Canadian LNG export prospects gained further support through bp’s third long-term Sales and Purchase Agreement (SPA) to trade LNG from Woodfibre LNG in British Columbia. Like other competitors, bp has sought to bolster its flexible supply portfolio in the Pacific, aiming to reach 30mtpa by 2030. LNG demand in the Pacific has returned to growth after a dip in 2022 with the majority stemming from China.
bp has signed its third long-term contract to purchase LNG from the Woodfibre LNG facility in British Columbia, Canada. This agreement commits the conglomerate to buying 0.45 million tonnes of LNG per year (mtpa) for 15 years on a free on board (FOB) basis. With this deal, all LNG production from the Woodfibre LNG export facility has now been reserved for bp. This encompasses a firm offtake of 1.95mtpa, with the remaining portion available on a flexible offtake basis.
In its pursuit of opportunities within the gas value chain, bp views LNG as a crucial component of the energy transition and its own transformation into an integrated energy company. As part of its goal to build an LNG supply portfolio of 30mtpa by 2030, this additional supply source on the Canadian west coast expands bp's LNG reach. It strengthens the company's ability to meet the growing global demand for natural gas.
In addition to securing the rights to purchase LNG from the Woodfibre LNG project, bp will also ensure the safe and reliable transportation of gas to the Woodfibre LNG export facility throughout the 15-year contract term.
Overall, LNG demand in the Pacific has returned to growth after a dip in 2022. Regional offtakes in 1H 2023 were up by 2.48mmt (2pct) from 122.99mmt in 1H 2022 to 125.46mmt in 1H 2023. China has been a key driver of this increase, accounting for 3.38mmt (11pct) alone. However, Pacific demand growth has been tempered by a significant decrease in Japan of 4.73mmt (-13pct).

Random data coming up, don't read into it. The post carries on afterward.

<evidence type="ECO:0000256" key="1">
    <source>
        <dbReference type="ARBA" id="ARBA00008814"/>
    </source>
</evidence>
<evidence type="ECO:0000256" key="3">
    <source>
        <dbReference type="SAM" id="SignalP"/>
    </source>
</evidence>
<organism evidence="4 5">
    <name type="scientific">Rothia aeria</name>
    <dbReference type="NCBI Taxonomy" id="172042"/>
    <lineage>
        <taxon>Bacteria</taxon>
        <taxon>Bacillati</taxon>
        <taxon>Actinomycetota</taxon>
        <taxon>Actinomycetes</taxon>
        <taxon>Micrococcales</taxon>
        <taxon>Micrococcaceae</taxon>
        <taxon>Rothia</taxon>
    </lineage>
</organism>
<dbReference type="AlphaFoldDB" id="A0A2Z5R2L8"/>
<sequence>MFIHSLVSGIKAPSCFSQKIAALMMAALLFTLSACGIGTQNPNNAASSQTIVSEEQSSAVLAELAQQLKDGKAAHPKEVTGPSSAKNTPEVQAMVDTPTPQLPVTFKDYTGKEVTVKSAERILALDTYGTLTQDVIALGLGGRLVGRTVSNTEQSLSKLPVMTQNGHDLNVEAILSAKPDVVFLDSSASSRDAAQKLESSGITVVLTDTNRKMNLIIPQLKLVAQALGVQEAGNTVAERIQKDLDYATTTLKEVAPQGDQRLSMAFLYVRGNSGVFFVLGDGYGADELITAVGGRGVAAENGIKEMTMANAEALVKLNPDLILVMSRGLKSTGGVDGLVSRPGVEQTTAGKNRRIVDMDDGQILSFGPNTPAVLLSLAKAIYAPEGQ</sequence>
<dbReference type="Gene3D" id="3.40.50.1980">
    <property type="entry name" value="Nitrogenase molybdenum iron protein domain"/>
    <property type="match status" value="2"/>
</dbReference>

As we have reported in July, Canadian LNG proposals have historically been plentiful. Over the past decade, a plethora of LNG projects have been proposed for Canada’s Pacific coast, all targeting Asian markets, to diversify its gas export economy. To date, Canada has no operational LNG export terminal whilst its only significant foreign customer for natural gas — the United States — has developed its own gas resources and ascended as a major LNG exporter. As such, only two projects with serious prospects and significant development progress remain on the Pacific coast in 2023 – Woodfibre LNG and LNG Canada. The bulk of capacity at the two LNG project appears to have been folded into the respective supply portfolios of Shell, Petronas, PetroChina and BP.
Jonathan Shepard, VP of global LNG trading and origination at bp, expressed optimism about this collaboration, stating, "As the world seeks secure, affordable, and lower carbon energy, global demand for LNG is expected to continue to grow, and this additional Canadian supply source will further enhance bp's position in the Pacific region. We look forward to continuing our close collaboration with Woodfibre LNG."